Asoumpta had pushed down her throat her first four mutzig beers in a record time. Musa tapped Gakuru and immediately pointed at Mbabazi. She had started galloping red wine as if she was competing with any member in their drinking spree. The men were shell-shocked by the unquenchable thirst and undying appetite Mbabazi and her friends had for booze. If the degree of one’s health is determined by their ability to eat, then whoever doubted their health were sick themselves. When it came to eating the gals beat a record time. Two tilapia fish spiced up with all ingredients were crashed in no time.
Gakuru replied him through an SMS.
“Le me op dei’ll not make a nuisance of demselves,” a message read.
“I trust their leader. She’s quite responsible. Cool man!” Musa replied through the same medium.
It clocked nine. Everyone was speaking at the top of their voices.
“You guys it’s getting too late how shall we enter school and you know… er… we have to …” yelled Kabatesi, seemingly the youngest in their midst. Little did she know that whenever they went out, they reported on Sunday evening.
“Never mind the time we enter school this is how we get the money we spend at the school canteen, and of course the airtime,” Asoumpta whispered to her.
It was Kabatesi’s first time to take a French leave. She frequently rubbed her hands against her laps, altering her sitting positions unconsciously and as many times as possible. She would rest her chin in her right palm with her arm seeking support from the arm of the chair. Then, she would stand and stretch and hated her sight. Her eyes were bricking very rapidly. She adamantly refused to talk in spite of a stream of nagging provocative statements directed at her by her friends.
She was apparently nervous and restless throughout the drinking binge, the first ever in her life. Feeling bilious and woozy she chose to sleep in the chair.
“Be strong, it isn’t yet time for clubbing and sit upright, please!” Asoumpta barked at her as she lifted her head away from the chair.
“Guys, this endless drinking has started getting on my nerves,” Kabatesi grumbled.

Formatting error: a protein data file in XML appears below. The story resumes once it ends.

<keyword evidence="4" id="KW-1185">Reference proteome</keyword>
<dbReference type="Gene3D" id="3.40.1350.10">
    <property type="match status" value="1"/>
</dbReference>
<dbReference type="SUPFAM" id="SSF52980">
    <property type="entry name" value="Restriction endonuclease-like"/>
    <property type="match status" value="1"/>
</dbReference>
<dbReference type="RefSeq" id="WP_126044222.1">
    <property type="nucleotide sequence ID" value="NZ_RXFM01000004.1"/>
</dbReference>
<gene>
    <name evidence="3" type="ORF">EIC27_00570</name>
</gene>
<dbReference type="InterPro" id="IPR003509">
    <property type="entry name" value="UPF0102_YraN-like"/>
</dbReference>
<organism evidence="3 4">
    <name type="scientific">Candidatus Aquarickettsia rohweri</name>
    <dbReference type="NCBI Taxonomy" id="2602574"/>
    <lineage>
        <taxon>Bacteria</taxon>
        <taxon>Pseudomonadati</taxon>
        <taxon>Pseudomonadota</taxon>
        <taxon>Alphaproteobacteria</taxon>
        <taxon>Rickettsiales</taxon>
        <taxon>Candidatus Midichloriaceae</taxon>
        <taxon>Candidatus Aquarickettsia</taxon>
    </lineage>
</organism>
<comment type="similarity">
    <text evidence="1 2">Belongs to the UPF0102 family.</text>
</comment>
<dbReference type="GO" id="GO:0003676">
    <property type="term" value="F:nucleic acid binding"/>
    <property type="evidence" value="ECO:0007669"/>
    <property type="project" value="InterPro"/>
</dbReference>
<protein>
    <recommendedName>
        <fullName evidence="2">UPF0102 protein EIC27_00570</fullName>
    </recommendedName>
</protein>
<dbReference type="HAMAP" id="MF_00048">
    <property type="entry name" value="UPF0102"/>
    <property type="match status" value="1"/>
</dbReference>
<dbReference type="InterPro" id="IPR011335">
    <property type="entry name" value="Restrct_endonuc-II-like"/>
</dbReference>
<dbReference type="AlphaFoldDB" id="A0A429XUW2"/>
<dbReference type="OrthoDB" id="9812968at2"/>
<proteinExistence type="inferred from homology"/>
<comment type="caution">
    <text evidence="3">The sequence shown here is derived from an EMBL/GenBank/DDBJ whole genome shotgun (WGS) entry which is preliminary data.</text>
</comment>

“If you could stop disturbing her, the better, let her take a nap.” said Mbabazi, her elder sister.
“She is a minor, leave her to rest,” Gakuru said pitifully and boldly.
“Man! Stop that nonsense we are all grownups here; no minors in this place,” Asoumpta retorted.
TO BE CONTINUED
Please act now to save lives threatened by ignorance
The author requests stakeholders in education and fields of advocacy for children’s and women’s rights to generously contribute towards the publication of this resourceful fictional novel, titled “Sugar Coated Dad”.
The author tactfully and richly employs story-telling skills to tap into the modern society to show the alarming levels of permissiveness and immorality among school children as the number of horny elderly men called sugar daddies that lure them into early sex grows annually.
The story of the three school girls and three elderly rich men – the main characters – of the novel explicitly explores the real trends of moral decadence mostly among adolescent schoolgirls and sugar daddies. The novel, thus, provides lessons to girls that have not yet fallen prey to sugar daddies as well as creating mass awareness on the sex relationships between adolescent girls and adult men as a violation of children’s rights. For more information call (+250)785022003 or write to: firstname.lastname@example.org